Replacement Organs and Tissue
Tissue Engineering is the science of growing replacement organs and tissue in the lab to replace damaged or diseased tissue. The process usually starts with a three-dimensional structure called a scaffold that is used to support cells as they grow and develop. Skin, blood vessels, bladders, trachea, esophagus, muscle and other types of tissue have been successfully engineered; and some of these tissues have already been used in treating human disease.
Solid organs -- such as the liver, kidney, heart and pancreas -- are especially challenging and are considered the "Holy Grail" of tissue engineering. Scientists at the Institute are working on a variety of strategies to engineer solid organs.
|Researchers have built the first functional anal sphincters in the laboratory, suggesting a potential future treatment for both fecal and urinary incontinence.|
Learn more about our initiatives to build blood vessels in the laboratory grown from a person's own cells that can replace diseased or damaged vessels.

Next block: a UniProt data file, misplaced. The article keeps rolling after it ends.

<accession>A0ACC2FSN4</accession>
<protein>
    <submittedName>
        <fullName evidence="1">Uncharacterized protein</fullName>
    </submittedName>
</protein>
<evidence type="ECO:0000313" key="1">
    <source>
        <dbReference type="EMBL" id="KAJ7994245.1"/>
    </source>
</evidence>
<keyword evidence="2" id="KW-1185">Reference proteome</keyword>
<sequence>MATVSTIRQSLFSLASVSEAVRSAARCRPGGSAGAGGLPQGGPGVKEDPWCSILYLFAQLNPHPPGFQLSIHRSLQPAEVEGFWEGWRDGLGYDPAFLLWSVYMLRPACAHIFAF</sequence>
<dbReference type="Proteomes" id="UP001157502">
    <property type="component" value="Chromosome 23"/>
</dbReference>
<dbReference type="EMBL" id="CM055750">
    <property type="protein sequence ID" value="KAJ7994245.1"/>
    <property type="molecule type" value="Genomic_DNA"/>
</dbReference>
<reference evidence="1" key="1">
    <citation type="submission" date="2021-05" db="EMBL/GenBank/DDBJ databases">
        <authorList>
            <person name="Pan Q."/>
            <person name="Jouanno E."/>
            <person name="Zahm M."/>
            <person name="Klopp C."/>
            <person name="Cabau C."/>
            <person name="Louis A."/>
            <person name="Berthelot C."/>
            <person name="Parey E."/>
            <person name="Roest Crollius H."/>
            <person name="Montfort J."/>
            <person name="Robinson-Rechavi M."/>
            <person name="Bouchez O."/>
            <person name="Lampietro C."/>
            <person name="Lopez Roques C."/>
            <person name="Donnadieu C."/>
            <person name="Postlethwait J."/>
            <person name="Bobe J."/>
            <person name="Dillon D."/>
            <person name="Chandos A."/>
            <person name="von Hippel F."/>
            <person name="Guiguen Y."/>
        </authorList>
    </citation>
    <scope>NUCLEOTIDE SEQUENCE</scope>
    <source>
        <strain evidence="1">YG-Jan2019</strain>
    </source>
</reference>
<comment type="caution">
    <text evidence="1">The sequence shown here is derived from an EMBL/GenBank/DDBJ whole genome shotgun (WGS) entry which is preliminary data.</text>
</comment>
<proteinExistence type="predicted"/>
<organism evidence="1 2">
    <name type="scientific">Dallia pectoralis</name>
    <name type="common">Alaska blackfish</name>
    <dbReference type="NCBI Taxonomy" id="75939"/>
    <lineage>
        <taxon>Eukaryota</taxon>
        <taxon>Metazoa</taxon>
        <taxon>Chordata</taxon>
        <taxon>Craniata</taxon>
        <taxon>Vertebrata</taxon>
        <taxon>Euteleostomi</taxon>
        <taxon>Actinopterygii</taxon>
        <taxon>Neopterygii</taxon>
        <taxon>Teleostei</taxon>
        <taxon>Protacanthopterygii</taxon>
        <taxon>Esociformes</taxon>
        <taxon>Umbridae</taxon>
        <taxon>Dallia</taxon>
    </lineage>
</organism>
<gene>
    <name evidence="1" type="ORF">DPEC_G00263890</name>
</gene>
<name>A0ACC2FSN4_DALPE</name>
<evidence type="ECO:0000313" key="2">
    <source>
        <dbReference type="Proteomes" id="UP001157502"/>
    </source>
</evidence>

|A project to engineer human eggs in the lab for in vitro fertilization produres would benefit woman with premature ovary failure and other conditions that make pregnancy difficult.|
WFIRM scientists are working toward the day when they can engineer heart valves in the laboratory that will be perfect matches for patients needing valve replacement surgery.
Our scientists are investigating the use of cell therapy to replace damaged kidney tissue and the potentiality of devices that can be implanted in the body to augment kidney function.
|Success engineering a miniature human liver in the lab is an early important milestone is a project that aims to build replacement organs in the lab.|